Tennessee business groups want COVID overhaul changes in ’22
NASHVILLE, Tenn. (AP) — Tennessee business leaders unhappy with recent efforts by the Republican-led Legislature to unravel COVID-19 prevention requirements hope to convince lawmakers to revisit some changes when they reconvene in January.
Two prominent business groups say they are especially troubled by a provision empowering citizens to sue businesses they believe slighted them with coronavirus vaccination requirements, which the bill largely bans for companies and government entities.
So far, Republican lawmakers who spearheaded the bill have given a cool reception to the call to revisit it by the Tennessee Chamber of Commerce and Industry and the state’s National Federation of Independent Business chapter.
The dispute, while largely couched in delicate language, offers a rare glimpse at a public rift between groups that tend to be closely aligned. Republican leaders are usually eager to highlight their close ties to business and tout Tennessee as a low-tax, low-regulation haven for companies.
Those alliances were tested during the three-day special session, which ended after an hourslong October standoff. Lawmakers met behind closed doors after manufacturers including Ford Motor Co. — for whom lawmakers had just approved an economic development package for a massive new Tennessee electric vehicle and battery production project — opposed the bill’s change that would let most businesses implement mask requirements only in rare, dire public health scenarios.
In the dark of the night, Republicans relented and carved private businesses out of stringent mask restrictions. Still, the bill was unsavory enough that the chamber and NFIB opposed its final form. Nine House Republicans voted no, two chose not to vote and others weren’t around for the overnight finale.
Republican Gov. Bill Lee hasn’t said whether he’ll sign the measure, which lawmakers passed after calling themselves into session because he declined to do so. Leaders of the business groups said they have let the governor know their concerns but aren’t currently lobbying for a veto. Tennessee lawmakers can easily override vetoes, and Lee hasn’t vetoed anything in office.
Both business groups have expressed concerns about requirements under President Joe Biden’s administration for workers at larger employers to get a COVID vaccine by Jan. 4 or face rigorous COVID-19 testing, which a federal appeals court has paused for now amid legal challenges.
But the wide-spanning state bill would put Tennessee law in conflict with the federal policy, with businesses stuck in the middle facing the prospect of lawsuits.
Before the bill passed, NFIB Tennessee Director Jim Brown warned lawmakers their votes could affect their scorecards with the group. Brown told the AP that it was only one vote — albeit, a big one — and “a lot of good friends of ours in the Legislature felt they had to vote for this and they’re still going to score high.” However, the group also plans to consider sponsors of separate bills opposed by business when discussing endorsements and campaign contributions, Brown said.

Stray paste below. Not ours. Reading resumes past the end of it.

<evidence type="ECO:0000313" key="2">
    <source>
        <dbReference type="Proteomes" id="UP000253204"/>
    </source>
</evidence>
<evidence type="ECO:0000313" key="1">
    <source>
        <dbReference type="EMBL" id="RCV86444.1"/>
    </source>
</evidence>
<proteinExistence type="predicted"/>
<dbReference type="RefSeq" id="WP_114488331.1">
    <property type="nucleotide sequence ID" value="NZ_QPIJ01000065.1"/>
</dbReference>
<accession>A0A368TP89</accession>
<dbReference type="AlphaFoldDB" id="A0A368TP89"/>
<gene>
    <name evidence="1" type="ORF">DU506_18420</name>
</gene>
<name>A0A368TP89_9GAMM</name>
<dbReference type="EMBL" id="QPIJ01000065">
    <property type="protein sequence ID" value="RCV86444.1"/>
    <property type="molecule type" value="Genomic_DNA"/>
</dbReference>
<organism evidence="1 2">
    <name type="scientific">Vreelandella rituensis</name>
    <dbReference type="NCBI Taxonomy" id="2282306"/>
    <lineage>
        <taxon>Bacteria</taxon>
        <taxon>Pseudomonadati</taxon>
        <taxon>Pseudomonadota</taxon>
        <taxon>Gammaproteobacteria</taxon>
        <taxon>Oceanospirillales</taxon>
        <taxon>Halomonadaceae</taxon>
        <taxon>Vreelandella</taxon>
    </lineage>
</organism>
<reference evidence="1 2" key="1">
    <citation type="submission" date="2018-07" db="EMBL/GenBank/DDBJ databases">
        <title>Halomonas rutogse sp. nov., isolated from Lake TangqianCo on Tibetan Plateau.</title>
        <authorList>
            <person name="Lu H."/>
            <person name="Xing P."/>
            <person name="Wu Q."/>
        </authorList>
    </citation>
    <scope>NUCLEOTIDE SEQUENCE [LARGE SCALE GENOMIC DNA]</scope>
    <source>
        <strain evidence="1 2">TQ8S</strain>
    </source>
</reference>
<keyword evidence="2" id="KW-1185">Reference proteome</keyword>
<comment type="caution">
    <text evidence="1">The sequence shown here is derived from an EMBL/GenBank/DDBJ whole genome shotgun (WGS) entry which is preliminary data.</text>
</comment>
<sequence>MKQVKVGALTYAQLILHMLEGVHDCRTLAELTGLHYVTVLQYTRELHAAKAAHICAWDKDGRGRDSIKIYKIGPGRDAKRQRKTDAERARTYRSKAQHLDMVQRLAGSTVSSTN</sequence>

Bradley Jackson, president of the Tennessee Chamber of Commerce and Industry, said it’s in Tennesseans’ best interest for lawmakers and business to get back on the same page.
“I would equate it to two really good friends that have gotten along on so many issues had a disagreement,” Jackson told the AP. “Hurtful things have been said, but we know how each other feels on this issue and fundamentally agree on the future of Tennessee on economic prosperity and working together to achieve that.”
Legislative leaders have defended their work. House Speaker Cameron Sexton “disagrees with the direction NFIB and Tennessee Chamber is requesting,” spokesperson Doug Kufner said. He also said there is “much discussion” about whether there’s a need to extend COVID-19 liability protections for businesses past July 2022.
Senate Speaker Randy McNally’s spokesperson, Adam Kleinheider, said McNally is open to hearing ideas to improve laws but is proud of the work done by lawmakers, adding that the two business groups “had ample opportunity to weigh in at any point in the process and chose to engage only in the later stages.” Republican Sen. Todd Gardenhire had similar criticism when he ridiculed the chamber of commerce as the “chamber of horrors” in a committee meeting.
Brown said his group is disappointed in the “outcome and the process,” saying it wasn’t transparent and it was rushed.
Jackson told the AP he didn’t know what lawmakers would include, and two weeks out from session, could only tell member businesses some issues that were likely to come up because he didn’t know the specifics.
Looking forward, Brown said civil fines would be preferable for businesses than facing private lawsuits.
Jackson said legislation next year could also seek to tighten up definitions of what constitutes an employer’s adverse action that triggers cause to sue, among other possible changes.